Tatical vs strategic bombing

Discussion in 'Polls' started by Xdominick97, Mar 28, 2012.

  1. Xdominick97

    Xdominick97 New Member

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    What do you think is better
     
  2. Wildcat

    Wildcat Well-Known Member

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    None. Both are necessary.
     
  3. stona

    stona Well-Known Member

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    As above.They are two entirely different things,the objectives of one can not be realised by the other.
    Cheers
    Steve
     
  4. Jerry W. Loper

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    Apples and oranges. The targets of strategic bombing lay hundreds of miles beyond enemy lines, while the targets of tactical bombers were military targets just beyond the enemy lines. IOW, tactical bombers when you think about it were basically artillery with a little more reach.
     
  5. mikewint

    mikewint Well-Known Member

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    Strategic, ie., think strategy. What are your eventual goal and how do you reach them. Your strategy is the future. Tactical, think tactics. What are you doing now to impliment the goal of your overall strategy. Tactical is now.
    So as everyone has stated, there is no better. Which is better, your left hand or your right?
     
  6. Jabberwocky

    Jabberwocky Active Member

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    Do you want to bomb the gun before it gets delivered to the front, or bomb the gun at the front?

    I don't agree that both are strictly necessary in a WW2 setting, with the major proviso that you're not engaged in a protracted campaign. You can probably get away with a tactically focused bomber force at the expense of a strategic air arm - Germany did so early in the war and the Soviets did so pretty much through the entire war.

    The reverse isn't true though. Its pretty hard to ignore tactical aviation and focus exclusively on strategic aviation, especially if you're involved in a ground campaign.

    To my mind, no side got it exactly right during WW2.

    Germany's tactically focused air force came up short in the second half of 1940 and through 1941 when pressed into strategic roles against the UK. It was also found wanting when the Soviet Union relocated its production eastwards. The Soviets essentially gave up on strategic aviation after some disappointing initial raids in 1941/1942, and pursued a 'semi-strategic' air war only in the closing 10-12 months of the war.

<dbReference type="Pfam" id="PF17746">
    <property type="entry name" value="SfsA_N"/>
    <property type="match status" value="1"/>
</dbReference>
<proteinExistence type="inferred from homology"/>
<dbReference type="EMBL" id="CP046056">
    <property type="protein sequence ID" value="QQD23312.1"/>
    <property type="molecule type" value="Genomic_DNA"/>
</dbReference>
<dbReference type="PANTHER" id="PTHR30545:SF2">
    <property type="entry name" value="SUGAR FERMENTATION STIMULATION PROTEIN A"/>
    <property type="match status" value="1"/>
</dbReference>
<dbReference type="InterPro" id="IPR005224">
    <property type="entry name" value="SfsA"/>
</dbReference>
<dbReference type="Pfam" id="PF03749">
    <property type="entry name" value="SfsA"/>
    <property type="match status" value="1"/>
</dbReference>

Considering the limitations of the technology, the US and British put too much emphasis on strategic aviation. Yes, I understand that strategic considerations dictated much of their decisions - the UK/USAAF in the ETO had the luxury of sitting behind the English Channel and the USAAF did its island hopping through the Pacific - but tactical air forces equipped with dedicated ground attack aircraft (dive bombers, armoured ground attackers with heavy cannon) would have been more useful than single-seat fighters pressed into tactical roles. The bomber barons were unwilling to relinquish resources for their heavy bombers for tactical airforces - a clash of doctrines as much as anything else.
     
  7. oldcrowcv63

    oldcrowcv63 Well-Known Member

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    #7 oldcrowcv63, Mar 29, 2012
    Last edited: Mar 30, 2012
    Succinctly put. I would add that the less you engage in a Strategic campaign the larger must your tactical air arm be and it must operate under a higher op tempo, because the enemy's gun production is undiminished and will most likely increase. (as you point out, essentially what the Russians did to the Germans)


    I would argue that the US and GB took the pressure of mounting a strategic campaign off the Russians while helping to provide them the massive (lend lease) tac air force necessary for their campaigns. In other words, The US and GB provided much the same capability and service as would have been provided a russian strategic air arm. Of course, IIUC, as soon as they got hold of a B-29 they copied it to give them the capability to do what their allies were doing.

    I would suggest that a simple Strat and Tac binary division over-simplifies the reality. There is Close Air Support (just over the front line), Battlefield Interdiction (in the rear areas of the front), and Strategic Bombing (attacking the enemy's industrial capacity). BI can be and was accomplished very effectively by both Tacair and Stratair assets. However, WW2 era CAS cannot be done effectively by strategic aircraft. As an example of Strat aircraft employed in BI, consider the losses suffered by the Wehrmacht armor to B-17s and B-24s in the rear areas of Normandy as they attempted to rally for a counterattack. I believe ETO Tacair activities were most heavily dedicated to BI while in the PTO it seems to me CAS was at a premium. PTO logistics being so heavily water borne made TAC air assets devoted to BI somewhat more specialized (dive bombers and VPB assets and Kenny's modified medium bombers. I think I have the history correct. If not, I am sure someone more knowedgable will correct it.